I want to jointly cluster datapoints coming from different datasets (50 datasets with around 2000 points each). I would like to then extract information associated to the datapoints belonging to the different clusters to compare aspects of the datasets.

Now my problem is that if I just place the datapoints originating from the different datasets into the same feature space, too few clusters comprise datapoints coming from all datasets simultaneously, so that after filtering I'm left with too few clusters (I tried with kmeans and similar methods).

My question is: Which is the best way to jointly cluster my points while imposing the condition that a given cluster should contain points from all datasets? The ideal solution would also allow some outliers to not fulfill this condition. The first thing I could think about is to define distances between points and clusters which are updated depending on whether a point belonging to the same dataset is already present in the cluster? Seems too far fetched though.

I would appreciate any ideas, thanks a lot in advance!

Edit: Three of my six features are spatial coordinates and ideally I would also want the clusters to be connected within a given dataset.

  • $\begingroup$ Have you thought about forming cluster centres using sets comprised of a minimum number of points from each dataset and then force the clusters only to grow ? $\endgroup$ – image_doctor Jul 3 '15 at 6:36
  • $\begingroup$ Thanks! I think the problem with this would lie in defining the initial clusters centers which I would like to be determined by some variation minimising scheme. $\endgroup$ – malbert Jul 3 '15 at 12:26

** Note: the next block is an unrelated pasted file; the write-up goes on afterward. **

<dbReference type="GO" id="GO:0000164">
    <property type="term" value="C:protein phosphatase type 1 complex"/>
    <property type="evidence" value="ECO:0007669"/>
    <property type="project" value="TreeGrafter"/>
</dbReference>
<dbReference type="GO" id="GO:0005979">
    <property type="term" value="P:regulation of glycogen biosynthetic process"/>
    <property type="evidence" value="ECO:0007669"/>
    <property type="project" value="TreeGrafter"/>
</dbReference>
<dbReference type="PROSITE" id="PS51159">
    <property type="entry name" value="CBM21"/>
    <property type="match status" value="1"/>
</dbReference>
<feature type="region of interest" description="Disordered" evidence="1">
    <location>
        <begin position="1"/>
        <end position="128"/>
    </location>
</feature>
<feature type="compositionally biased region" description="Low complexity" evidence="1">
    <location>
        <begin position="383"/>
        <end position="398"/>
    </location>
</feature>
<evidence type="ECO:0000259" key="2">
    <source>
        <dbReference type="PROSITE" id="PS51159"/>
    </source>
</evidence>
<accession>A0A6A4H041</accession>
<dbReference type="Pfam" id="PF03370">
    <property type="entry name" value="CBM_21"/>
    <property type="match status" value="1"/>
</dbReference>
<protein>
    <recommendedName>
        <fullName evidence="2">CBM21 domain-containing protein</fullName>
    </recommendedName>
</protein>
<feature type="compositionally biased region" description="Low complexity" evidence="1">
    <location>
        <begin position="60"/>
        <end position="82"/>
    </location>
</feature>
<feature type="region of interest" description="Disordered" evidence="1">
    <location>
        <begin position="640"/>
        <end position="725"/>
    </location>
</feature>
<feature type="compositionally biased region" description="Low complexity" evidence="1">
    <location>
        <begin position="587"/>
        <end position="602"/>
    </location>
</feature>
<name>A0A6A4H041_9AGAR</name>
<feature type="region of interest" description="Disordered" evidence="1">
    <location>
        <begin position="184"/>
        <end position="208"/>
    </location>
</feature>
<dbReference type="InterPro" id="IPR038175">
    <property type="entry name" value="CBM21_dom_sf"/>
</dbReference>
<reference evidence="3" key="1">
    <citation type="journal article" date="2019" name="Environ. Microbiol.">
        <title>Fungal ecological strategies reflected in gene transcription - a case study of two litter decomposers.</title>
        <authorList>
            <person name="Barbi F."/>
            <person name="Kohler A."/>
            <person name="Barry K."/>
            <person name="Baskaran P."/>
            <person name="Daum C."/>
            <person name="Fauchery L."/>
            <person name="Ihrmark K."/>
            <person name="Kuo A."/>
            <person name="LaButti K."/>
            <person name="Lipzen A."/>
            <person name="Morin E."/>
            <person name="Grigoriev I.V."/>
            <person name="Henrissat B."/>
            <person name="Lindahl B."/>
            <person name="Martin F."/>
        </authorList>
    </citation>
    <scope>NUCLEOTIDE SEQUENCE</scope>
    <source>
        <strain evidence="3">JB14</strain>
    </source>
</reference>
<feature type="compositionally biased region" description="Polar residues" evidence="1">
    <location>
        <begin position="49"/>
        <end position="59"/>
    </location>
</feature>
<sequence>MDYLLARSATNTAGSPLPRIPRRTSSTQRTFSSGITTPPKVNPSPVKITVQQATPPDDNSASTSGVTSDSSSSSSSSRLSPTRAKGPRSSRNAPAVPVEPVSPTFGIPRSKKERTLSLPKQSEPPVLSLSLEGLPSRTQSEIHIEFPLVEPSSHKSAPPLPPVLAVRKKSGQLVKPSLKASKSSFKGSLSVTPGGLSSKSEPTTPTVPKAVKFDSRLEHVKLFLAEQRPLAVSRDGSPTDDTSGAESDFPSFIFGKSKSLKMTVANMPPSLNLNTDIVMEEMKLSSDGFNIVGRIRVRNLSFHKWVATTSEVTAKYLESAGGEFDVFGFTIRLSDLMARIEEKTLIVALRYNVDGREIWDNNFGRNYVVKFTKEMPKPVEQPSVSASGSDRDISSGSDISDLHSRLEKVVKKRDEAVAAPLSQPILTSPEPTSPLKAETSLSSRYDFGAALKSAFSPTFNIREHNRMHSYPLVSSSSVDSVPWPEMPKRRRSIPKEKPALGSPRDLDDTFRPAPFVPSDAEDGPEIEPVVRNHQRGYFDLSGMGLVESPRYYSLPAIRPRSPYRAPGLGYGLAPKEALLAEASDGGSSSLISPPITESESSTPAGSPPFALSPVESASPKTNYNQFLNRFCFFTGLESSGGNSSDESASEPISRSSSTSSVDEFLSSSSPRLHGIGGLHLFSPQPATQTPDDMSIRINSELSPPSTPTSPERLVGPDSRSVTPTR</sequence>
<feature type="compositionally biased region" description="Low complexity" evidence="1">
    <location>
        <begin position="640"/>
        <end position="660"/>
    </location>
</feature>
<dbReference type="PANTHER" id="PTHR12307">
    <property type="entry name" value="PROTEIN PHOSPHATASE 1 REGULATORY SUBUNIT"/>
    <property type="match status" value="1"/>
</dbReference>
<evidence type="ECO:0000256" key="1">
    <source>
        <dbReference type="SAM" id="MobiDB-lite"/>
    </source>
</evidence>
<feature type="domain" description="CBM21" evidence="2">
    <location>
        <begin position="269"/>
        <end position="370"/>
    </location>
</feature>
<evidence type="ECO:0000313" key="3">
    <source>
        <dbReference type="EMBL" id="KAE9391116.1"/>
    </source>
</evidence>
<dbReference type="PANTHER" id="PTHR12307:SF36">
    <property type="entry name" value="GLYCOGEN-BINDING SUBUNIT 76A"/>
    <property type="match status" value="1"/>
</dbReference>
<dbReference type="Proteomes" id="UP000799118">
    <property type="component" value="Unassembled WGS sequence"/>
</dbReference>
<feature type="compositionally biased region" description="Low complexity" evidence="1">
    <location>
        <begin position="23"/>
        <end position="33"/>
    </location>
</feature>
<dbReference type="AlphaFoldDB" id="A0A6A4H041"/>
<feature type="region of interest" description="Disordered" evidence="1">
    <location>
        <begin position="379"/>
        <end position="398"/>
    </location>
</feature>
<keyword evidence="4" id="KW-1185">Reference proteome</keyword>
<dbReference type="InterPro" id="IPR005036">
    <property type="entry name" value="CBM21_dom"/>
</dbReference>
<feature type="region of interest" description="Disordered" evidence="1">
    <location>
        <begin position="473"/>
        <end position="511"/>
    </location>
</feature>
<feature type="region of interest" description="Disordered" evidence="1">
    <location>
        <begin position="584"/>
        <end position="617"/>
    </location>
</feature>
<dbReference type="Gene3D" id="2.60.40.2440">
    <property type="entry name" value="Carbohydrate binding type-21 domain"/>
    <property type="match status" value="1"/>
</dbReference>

• $\begingroup$ The implication seems to be that whatever distance metric you use, should not be derived solely from the feature space distance, but have a component dependent on the class of the data, or some data dependent variable weighting of feature distance and class. Without sight of representative data this may prove challenging ? $\endgroup$ – image_doctor Jul 3 '15 at 19:58

I don't understand the purpose of imposing a condition that requires any cluster to contain at least some (let's say even 1) point from every dataset but at the same time find a solution that also allows that condition to be broken by outliers (I assume these are specific cluster outliers or data set outliers?).

Have you considered implementing an overlapping cluster algorithm? You don't get the full distinctness of a traditional single membership but your might better fit your data to an algorithm that achieves the desired condition. It will probably require some exploration of the data and testing for cluster membership after the fact.

  • $\begingroup$ Outliers would be points that in deed don't have correspondence in all datasets. Still I was looking for a way to constrain the clustering for enforcing memberships from all datasets, which in case of the outliers would be too costly. I agree that using a fuzzy clustering might be a good idea, because defining cluster membership could then be assigned using some trade off criterium which on this postprocessing level might be easier to formulate. Thanks! $\endgroup$ – malbert Jul 14 '15 at 14:17

Your Answer

By clicking “Post Your Answer”, you agree to our terms of service, privacy policy and cookie policy

Not the answer you're looking for? Browse other questions tagged or ask your own question.